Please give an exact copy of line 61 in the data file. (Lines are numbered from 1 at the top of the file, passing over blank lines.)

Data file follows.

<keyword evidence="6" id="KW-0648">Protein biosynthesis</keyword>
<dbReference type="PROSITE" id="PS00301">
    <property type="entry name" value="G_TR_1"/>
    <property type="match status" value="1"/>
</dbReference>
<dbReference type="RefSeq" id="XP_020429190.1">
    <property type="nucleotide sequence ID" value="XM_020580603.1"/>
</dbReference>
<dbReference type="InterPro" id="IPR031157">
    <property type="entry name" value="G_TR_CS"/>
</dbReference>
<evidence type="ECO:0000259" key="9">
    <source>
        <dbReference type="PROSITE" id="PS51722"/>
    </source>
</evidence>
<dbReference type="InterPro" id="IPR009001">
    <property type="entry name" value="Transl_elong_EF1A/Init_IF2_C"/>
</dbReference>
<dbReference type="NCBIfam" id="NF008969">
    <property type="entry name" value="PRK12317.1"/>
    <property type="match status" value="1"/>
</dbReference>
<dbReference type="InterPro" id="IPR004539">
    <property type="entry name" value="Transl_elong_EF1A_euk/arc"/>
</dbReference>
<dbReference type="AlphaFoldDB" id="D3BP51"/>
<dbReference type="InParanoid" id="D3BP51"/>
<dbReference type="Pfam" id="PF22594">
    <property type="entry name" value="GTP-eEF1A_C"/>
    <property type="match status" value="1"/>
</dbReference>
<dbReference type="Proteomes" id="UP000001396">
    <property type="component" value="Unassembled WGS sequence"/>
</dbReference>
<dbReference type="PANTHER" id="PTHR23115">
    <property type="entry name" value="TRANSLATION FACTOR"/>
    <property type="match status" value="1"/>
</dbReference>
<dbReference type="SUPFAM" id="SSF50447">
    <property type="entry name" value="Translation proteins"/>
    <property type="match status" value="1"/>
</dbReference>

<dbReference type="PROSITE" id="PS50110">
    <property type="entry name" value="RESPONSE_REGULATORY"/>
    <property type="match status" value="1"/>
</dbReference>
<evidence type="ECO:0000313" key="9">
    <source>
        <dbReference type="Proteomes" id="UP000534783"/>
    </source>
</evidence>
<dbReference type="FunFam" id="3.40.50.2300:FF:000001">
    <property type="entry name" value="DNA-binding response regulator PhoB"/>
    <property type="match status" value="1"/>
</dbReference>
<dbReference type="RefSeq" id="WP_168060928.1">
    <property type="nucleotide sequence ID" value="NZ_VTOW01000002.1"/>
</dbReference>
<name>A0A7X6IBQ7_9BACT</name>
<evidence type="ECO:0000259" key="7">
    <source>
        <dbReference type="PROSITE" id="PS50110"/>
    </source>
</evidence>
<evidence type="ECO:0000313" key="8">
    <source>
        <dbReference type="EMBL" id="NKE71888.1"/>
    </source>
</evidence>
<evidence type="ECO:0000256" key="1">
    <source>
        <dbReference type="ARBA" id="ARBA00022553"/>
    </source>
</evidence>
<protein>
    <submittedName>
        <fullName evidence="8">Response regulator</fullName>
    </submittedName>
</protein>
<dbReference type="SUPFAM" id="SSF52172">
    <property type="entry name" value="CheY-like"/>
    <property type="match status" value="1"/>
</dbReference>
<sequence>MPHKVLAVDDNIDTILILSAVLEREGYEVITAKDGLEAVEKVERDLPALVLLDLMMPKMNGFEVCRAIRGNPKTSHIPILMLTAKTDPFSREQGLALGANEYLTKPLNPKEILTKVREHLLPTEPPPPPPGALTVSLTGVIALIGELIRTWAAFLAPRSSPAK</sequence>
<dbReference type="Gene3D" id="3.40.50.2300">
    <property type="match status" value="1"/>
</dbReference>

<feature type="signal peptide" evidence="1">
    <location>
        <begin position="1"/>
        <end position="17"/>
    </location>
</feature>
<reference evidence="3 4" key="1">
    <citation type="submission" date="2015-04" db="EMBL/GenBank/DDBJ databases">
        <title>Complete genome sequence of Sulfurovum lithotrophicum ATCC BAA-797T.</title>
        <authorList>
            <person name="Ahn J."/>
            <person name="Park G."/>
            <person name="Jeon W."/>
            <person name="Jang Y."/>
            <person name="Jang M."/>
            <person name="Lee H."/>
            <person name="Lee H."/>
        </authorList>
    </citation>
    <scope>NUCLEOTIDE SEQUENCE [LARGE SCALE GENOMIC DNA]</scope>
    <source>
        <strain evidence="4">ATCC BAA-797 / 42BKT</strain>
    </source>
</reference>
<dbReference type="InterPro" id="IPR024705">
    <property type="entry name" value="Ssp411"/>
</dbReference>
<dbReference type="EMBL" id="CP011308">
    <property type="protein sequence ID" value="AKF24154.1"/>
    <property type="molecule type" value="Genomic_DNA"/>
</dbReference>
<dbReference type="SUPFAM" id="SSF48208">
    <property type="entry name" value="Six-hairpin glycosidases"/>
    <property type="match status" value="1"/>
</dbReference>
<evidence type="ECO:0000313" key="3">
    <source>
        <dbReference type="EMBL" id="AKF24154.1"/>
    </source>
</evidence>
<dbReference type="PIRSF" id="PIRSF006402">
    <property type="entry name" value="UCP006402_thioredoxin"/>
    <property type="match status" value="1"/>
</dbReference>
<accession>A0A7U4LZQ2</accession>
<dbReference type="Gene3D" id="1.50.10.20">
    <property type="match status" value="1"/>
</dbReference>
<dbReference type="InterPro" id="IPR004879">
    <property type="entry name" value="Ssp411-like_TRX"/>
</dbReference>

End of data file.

<evidence type="ECO:0000259" key="7">